Letter to U.S. Senate on United States Leadership Against HIV/AIDS, Tuberculosis, and Malaria Act, May 15, 2003
May 15, 2003
On behalf of the United States Conference of Catholic Bishops, I welcome the Senate's effort to expedite consideration of H.R. 1298, the United States Leadership Against HIV/AIDS, Tuberculosis, and Malaria Act of 2003.
At this critical moment, a meaningful, immediate, and sustained national response to this pandemic is required in order to provide hope to the millions of people who are at risk of dying from HIV/AIDS and other infectious diseases. As we are among the principal institutions serving people suffering from or affected by HIV/AIDS in Africa and other parts of the world, the U.S. Catholic Bishops and Catholic Relief Services welcomed the President's $15 billion initiative and now urges the Senate to affirm our national commitment to fight HIV/AIDS and other infectious diseases by authorizing at least $3 billion for FY 2004, and a similar level of funding for FY 2005-2008, and by assuring that this authorization does not come at the expense of funding for other aid programs for poor countries.
The U.S. Catholic Bishops are encouraged by provisions of H.R. 1298 which emphasize a comprehensive as well as morally appropriate approach to the health crises in poor countries. We strongly support the 'Conscience Clause' as contained in this bill. Also, the priority given to the role of abstinence and fidelity as major components of prevention education has proven effective in stanching the spread of HIV. Studies have shown that the success in reducing HIV transmission in countries like Uganda is largely a result of prioritizing abstinence before and fidelity in marriage.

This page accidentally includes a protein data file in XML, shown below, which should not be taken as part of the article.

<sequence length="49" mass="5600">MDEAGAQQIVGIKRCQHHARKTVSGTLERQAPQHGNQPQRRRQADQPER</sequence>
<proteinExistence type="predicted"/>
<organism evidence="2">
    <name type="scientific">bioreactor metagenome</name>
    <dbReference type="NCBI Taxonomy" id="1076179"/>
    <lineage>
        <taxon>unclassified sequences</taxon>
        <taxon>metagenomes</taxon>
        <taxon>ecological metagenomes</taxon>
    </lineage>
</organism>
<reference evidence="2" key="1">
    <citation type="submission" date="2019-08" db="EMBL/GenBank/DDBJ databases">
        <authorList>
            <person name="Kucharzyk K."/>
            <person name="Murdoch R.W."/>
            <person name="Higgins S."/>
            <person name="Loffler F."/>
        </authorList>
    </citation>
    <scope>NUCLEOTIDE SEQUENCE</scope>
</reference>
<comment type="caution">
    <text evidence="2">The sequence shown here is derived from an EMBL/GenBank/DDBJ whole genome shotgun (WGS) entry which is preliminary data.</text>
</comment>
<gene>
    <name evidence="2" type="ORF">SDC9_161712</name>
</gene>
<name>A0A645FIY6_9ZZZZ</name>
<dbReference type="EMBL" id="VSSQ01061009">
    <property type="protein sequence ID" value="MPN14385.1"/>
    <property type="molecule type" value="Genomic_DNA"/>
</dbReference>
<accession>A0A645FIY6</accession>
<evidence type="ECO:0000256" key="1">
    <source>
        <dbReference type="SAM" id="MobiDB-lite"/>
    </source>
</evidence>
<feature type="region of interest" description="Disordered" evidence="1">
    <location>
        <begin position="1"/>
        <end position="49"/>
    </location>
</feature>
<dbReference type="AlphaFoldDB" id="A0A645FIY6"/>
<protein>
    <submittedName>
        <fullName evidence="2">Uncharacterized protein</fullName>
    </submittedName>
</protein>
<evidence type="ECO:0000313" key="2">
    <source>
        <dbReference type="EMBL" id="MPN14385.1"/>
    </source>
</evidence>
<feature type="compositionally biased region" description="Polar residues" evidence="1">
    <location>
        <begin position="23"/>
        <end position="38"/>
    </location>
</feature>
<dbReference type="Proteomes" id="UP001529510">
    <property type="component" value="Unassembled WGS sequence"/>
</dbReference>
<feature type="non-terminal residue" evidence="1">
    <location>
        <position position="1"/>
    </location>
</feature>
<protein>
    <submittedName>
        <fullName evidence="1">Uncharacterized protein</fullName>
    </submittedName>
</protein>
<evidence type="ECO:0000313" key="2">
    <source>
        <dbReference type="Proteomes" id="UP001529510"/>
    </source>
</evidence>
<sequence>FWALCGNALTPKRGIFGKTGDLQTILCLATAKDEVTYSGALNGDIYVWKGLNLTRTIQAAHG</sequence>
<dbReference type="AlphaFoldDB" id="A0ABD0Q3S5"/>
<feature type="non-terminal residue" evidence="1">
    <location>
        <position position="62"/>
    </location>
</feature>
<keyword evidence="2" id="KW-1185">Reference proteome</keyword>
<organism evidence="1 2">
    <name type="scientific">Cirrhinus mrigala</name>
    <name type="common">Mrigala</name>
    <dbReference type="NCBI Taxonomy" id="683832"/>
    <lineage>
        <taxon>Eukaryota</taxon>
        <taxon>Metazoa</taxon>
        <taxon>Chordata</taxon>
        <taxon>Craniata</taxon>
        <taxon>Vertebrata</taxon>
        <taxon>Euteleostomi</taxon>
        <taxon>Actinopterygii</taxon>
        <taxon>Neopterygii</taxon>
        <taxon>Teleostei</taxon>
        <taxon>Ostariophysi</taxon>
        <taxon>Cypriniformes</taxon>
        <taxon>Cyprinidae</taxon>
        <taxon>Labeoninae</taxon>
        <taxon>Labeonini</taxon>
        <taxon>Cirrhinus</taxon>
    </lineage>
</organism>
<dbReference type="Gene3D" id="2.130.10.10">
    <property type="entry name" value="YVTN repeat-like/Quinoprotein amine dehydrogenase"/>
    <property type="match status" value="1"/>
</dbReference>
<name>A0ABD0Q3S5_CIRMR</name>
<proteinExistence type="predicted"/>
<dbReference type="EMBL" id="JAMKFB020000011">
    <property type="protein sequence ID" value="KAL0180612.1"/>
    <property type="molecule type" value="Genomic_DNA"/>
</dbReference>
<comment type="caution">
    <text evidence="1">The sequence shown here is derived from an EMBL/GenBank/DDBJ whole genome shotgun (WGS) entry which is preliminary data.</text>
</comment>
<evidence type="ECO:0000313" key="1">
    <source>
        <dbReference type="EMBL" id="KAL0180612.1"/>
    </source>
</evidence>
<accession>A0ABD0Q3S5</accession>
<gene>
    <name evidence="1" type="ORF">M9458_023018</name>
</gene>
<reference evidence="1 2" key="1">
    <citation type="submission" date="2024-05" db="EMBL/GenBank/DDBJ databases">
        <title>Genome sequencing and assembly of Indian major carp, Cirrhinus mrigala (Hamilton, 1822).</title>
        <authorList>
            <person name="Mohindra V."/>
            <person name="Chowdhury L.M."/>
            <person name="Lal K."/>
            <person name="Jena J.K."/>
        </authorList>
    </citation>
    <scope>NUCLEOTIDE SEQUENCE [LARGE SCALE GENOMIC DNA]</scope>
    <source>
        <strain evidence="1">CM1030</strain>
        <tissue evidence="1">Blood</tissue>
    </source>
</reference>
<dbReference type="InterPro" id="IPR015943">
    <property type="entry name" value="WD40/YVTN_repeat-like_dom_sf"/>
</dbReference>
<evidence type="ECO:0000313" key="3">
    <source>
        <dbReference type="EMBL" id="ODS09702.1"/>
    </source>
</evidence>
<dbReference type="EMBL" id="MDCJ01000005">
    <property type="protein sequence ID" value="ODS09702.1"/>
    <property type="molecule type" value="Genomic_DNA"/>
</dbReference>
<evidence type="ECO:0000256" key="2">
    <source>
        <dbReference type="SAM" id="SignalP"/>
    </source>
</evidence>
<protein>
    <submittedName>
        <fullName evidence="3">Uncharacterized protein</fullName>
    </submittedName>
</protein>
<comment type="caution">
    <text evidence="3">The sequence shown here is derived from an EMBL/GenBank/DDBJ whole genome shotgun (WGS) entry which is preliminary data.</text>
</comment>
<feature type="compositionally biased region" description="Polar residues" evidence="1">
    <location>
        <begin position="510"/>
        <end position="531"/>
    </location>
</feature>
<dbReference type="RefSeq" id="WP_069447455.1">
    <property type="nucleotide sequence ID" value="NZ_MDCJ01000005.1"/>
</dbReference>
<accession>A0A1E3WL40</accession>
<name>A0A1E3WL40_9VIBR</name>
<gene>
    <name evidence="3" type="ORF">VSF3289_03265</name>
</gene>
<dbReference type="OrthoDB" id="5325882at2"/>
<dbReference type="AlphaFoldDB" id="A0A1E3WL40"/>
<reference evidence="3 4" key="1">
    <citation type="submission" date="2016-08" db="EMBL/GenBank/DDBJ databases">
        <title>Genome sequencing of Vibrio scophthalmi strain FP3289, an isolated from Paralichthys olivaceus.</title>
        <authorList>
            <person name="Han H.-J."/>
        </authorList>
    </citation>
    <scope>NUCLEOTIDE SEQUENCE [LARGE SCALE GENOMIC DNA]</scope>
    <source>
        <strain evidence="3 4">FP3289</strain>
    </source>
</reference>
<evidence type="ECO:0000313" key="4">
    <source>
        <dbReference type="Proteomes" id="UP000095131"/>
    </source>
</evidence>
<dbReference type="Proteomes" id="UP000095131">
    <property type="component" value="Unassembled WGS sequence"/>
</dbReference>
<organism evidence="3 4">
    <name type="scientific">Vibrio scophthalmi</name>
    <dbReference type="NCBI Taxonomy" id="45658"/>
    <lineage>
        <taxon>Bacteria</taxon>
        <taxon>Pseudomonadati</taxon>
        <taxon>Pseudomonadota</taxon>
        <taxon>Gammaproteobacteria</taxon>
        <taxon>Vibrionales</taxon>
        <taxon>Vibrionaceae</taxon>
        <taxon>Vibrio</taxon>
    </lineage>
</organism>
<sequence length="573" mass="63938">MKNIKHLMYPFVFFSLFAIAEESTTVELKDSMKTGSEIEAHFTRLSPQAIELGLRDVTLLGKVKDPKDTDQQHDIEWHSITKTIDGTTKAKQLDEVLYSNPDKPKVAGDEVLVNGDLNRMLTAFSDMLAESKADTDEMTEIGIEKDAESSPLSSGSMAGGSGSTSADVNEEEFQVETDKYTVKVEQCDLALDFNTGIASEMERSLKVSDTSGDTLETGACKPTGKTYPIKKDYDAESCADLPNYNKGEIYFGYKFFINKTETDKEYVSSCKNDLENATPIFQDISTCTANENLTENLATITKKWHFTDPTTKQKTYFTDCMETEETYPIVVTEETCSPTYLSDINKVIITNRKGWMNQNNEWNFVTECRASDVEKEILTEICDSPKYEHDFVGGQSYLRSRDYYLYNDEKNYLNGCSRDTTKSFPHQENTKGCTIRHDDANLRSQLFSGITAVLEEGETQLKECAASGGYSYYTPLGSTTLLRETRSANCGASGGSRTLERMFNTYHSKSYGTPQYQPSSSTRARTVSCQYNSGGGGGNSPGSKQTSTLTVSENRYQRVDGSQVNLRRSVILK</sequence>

I am disappointed that the debt relief provisions that were included in the Senate Foreign Relations Committee bill in the 107th Congress may not be a part of this legislation. The heavy burden of debt in the poorest countries continues to draw precious government resources away from critical needs of suffering people. It impedes the ability of governments to respond to HIV/AIDS and other health crises and to meet other development needs of their people. The bishops believe that if the debt burden was diminished, more internal resources could be directed toward addressing these urgent problems. We hope that a way may still be found to include urgent debt relief in the final bill without delaying or jeopardizing the important provisions of H.R. 1298 cited above. If it is not possible to do this, I urge you to ensure that debt relief for Highly Indebted Poor Countries (HIPCs) is taken up and passed as soon as possible during this session.
The United States has a tremendous opportunity to demonstrate leadership in this health crisis of unparalleled proportion so as to ease the suffering of millions of people.
Most Reverend John H. Ricard
Bishop of Pensacola-Tallahassee
Committee on International Policy